Predicting the Best Biologic Agents for Psoriasis

AI Artificial intelligence machine learning
The best biologic therapy for individual patients with psoriasis is found using predictive statistical and machine learning models.

Machine-learning and predictive models were able to predict which biologic agents led to psoriasis treatment duration of 3 years without discontinuation, according to findings from a population-based cohort study published in JAMA Dermatology.

Investigators obtained data on patients receiving biologic treatment for psoriasis via DERMBIO, a Danish national patient registry. The study included data on those 18 years of age and older at the time of treatment initiation and who had received either adalimumab, etanercept, infliximab, certolizumab pegol, ustekinumab, secukinumab, ixekinumab, or brodalumab. Follow-up time was either 1, 2, or 3 years, respectively. Treatments discontinued due to remission were considered successful regardless of the treatment duration. Investigators included information about comediation within the previous 6 months, comorbidities within the previous 5 years, and blood test results within the previous 3 months.

Through clustering performed on a small subset of variables, including Psoriasis Area and Severity Index (PASI) score and baseline Dermatology Life Quality Index (DLQI), 7 different patient types/clusters of clinical relevance were identified. Investigators used the algorithm “k-prototypes” which can appropriately handle a mix of continuous and categorical variables. Success rates of each biologic agent were computed for the clusters assuming a success criterion of 2 years for all treatment series and separately for bionaive and non-bionaive treatment series. Investigators used logistic regression models as benchmark and compared them to gradient-boosted decision trees.  Performance was reported as accuracies, top 2 accuracies, top 3 accuracies, and receiver operating characteristics area under the curve (ROC AUCs) when applicable. There were 3 different approaches for imputations with model performances reported for each: patient characteristics as mean/median with standard deviations and trajectories of PASI and DLQI scores plotted by interpolating between dermatology different visits for each treatment series; binary prognostic models to predict discontinuation within 1, 2 and 3 years, respectively; and multiclass models to classify patients based on the specific biologic therapy possibly resulting in successful treatment.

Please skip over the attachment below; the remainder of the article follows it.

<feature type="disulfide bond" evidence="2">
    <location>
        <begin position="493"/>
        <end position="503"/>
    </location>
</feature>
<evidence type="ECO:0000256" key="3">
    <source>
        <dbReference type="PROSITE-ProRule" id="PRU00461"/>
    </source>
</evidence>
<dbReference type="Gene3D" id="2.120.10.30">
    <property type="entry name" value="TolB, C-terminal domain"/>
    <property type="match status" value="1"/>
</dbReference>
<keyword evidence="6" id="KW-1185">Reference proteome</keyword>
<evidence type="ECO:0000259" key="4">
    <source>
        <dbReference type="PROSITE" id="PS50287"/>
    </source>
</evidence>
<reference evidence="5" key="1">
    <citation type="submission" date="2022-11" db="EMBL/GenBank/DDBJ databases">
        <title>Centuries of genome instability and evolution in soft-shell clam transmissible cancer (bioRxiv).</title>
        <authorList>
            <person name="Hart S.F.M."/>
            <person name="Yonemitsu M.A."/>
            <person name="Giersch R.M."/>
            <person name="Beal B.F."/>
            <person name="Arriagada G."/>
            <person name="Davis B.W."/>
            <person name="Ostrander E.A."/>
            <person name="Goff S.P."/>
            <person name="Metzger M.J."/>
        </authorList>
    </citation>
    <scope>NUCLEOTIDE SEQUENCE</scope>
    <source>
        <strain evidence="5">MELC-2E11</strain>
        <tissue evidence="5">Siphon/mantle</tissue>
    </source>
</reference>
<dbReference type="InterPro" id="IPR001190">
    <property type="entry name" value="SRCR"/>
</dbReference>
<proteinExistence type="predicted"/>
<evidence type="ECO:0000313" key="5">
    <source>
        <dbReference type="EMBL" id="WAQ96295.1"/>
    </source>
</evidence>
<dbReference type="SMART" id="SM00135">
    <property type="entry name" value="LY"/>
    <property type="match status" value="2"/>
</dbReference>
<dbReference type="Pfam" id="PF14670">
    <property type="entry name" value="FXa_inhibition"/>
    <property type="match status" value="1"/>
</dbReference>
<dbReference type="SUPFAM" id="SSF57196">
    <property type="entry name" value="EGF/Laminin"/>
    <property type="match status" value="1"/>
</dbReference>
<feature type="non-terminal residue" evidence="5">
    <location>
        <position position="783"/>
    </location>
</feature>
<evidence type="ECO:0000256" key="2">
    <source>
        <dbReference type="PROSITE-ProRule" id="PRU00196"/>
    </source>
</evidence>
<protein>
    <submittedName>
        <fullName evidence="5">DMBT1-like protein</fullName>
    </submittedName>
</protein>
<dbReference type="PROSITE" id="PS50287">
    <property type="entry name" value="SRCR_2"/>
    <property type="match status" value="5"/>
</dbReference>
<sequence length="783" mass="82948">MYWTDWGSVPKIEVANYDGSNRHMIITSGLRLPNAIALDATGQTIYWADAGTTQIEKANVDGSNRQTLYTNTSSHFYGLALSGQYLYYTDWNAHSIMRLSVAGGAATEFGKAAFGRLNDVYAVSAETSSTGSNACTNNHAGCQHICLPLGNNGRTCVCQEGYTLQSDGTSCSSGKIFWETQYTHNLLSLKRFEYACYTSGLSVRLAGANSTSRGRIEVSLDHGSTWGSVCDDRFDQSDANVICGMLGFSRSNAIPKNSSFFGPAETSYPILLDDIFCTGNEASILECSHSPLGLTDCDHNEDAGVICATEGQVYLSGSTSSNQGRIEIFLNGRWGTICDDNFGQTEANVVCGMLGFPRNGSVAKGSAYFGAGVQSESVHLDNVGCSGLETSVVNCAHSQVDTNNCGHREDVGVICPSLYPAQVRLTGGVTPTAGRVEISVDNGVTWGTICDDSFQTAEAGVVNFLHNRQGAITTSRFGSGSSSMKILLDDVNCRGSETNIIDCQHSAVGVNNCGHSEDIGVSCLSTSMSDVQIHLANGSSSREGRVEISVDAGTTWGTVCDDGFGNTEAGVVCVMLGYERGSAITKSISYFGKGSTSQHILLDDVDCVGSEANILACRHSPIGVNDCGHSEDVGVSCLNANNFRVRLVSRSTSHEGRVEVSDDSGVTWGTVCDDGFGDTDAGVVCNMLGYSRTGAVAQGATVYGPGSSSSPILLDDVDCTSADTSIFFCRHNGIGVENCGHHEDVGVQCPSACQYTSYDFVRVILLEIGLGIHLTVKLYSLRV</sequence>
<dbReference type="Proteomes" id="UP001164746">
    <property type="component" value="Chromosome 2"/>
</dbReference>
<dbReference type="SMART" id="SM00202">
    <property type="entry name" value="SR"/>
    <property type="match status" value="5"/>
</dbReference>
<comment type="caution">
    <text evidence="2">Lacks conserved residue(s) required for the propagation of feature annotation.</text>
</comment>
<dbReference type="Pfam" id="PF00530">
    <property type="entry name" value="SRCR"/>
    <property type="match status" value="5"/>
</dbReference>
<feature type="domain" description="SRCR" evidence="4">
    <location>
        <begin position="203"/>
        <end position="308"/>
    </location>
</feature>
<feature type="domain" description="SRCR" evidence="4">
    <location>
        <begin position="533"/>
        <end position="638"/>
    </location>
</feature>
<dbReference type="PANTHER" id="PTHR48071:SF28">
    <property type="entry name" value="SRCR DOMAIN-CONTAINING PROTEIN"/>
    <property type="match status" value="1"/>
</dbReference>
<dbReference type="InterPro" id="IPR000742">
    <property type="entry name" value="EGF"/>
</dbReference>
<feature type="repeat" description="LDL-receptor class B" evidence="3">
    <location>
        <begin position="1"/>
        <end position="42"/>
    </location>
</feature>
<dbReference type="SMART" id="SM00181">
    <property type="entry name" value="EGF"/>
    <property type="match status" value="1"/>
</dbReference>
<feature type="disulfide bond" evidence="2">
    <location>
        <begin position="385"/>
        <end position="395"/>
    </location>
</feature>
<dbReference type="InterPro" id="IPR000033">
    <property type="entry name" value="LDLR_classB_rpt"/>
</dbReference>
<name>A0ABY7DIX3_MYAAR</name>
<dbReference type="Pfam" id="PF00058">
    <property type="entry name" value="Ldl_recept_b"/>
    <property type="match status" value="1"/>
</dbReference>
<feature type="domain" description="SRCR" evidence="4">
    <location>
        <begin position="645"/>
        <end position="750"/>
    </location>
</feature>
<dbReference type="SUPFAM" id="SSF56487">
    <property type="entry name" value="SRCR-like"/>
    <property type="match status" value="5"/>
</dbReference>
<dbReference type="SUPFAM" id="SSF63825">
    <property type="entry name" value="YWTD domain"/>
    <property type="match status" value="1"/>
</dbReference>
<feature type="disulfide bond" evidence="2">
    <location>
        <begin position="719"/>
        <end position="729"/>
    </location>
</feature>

For success criteria of 1, 2, and 3 years, the study encompassed 4762, 4041, and 3452 treatment series distributed among 2668, 2340, and 2034 patients, respectively. More than half of patients in treatment series with a success criterion of 2 years were men (61.4%), and the mean age at diagnosis and prescription date were 24.7 years and 45.7 years, respectively. The mean baseline PASI score was 9.5.

For successful treatment series, the PASI score started around 10 and quickly decreased within the first 100 days, plateauing slightly below 2, researchers wrote. Unsuccessful treatment series started around 10 and decreased within the first 100 days, plateauing around 4 but increasing approaching 700 days of treatment. The same pattern was seen for DLQI scores.